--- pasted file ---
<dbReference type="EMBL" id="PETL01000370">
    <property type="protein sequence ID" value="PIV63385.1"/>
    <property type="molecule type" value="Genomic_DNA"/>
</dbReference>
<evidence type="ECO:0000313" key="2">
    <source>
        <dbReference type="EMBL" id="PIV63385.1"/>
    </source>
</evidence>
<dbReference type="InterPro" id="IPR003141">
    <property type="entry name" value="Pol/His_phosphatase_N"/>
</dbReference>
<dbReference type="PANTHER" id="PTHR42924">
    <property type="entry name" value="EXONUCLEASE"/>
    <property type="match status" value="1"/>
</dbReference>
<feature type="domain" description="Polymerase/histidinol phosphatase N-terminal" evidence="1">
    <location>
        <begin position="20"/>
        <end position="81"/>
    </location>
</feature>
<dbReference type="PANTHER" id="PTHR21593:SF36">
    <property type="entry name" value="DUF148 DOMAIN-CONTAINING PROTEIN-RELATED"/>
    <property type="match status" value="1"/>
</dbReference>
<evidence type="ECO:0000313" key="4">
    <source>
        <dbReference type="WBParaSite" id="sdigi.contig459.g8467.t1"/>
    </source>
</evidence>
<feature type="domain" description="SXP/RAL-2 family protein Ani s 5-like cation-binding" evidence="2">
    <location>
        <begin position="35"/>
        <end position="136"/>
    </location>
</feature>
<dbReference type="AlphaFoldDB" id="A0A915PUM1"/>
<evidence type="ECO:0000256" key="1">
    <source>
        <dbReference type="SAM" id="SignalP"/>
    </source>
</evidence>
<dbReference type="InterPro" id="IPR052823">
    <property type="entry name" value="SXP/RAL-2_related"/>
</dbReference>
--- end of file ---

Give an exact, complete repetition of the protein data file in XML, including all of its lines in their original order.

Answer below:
<dbReference type="EMBL" id="PETL01000370">
    <property type="protein sequence ID" value="PIV63385.1"/>
    <property type="molecule type" value="Genomic_DNA"/>
</dbReference>
<evidence type="ECO:0000313" key="2">
    <source>
        <dbReference type="EMBL" id="PIV63385.1"/>
    </source>
</evidence>
<dbReference type="InterPro" id="IPR003141">
    <property type="entry name" value="Pol/His_phosphatase_N"/>
</dbReference>
<dbReference type="PANTHER" id="PTHR42924">
    <property type="entry name" value="EXONUCLEASE"/>
    <property type="match status" value="1"/>
</dbReference>
<feature type="domain" description="Polymerase/histidinol phosphatase N-terminal" evidence="1">
    <location>
        <begin position="20"/>
        <end position="81"/>
    </location>
</feature>
<dbReference type="PANTHER" id="PTHR21593:SF36">
    <property type="entry name" value="DUF148 DOMAIN-CONTAINING PROTEIN-RELATED"/>
    <property type="match status" value="1"/>
</dbReference>
<evidence type="ECO:0000313" key="4">
    <source>
        <dbReference type="WBParaSite" id="sdigi.contig459.g8467.t1"/>
    </source>
</evidence>
<feature type="domain" description="SXP/RAL-2 family protein Ani s 5-like cation-binding" evidence="2">
    <location>
        <begin position="35"/>
        <end position="136"/>
    </location>
</feature>
<dbReference type="AlphaFoldDB" id="A0A915PUM1"/>
<evidence type="ECO:0000256" key="1">
    <source>
        <dbReference type="SAM" id="SignalP"/>
    </source>
</evidence>
<dbReference type="InterPro" id="IPR052823">
    <property type="entry name" value="SXP/RAL-2_related"/>
</dbReference>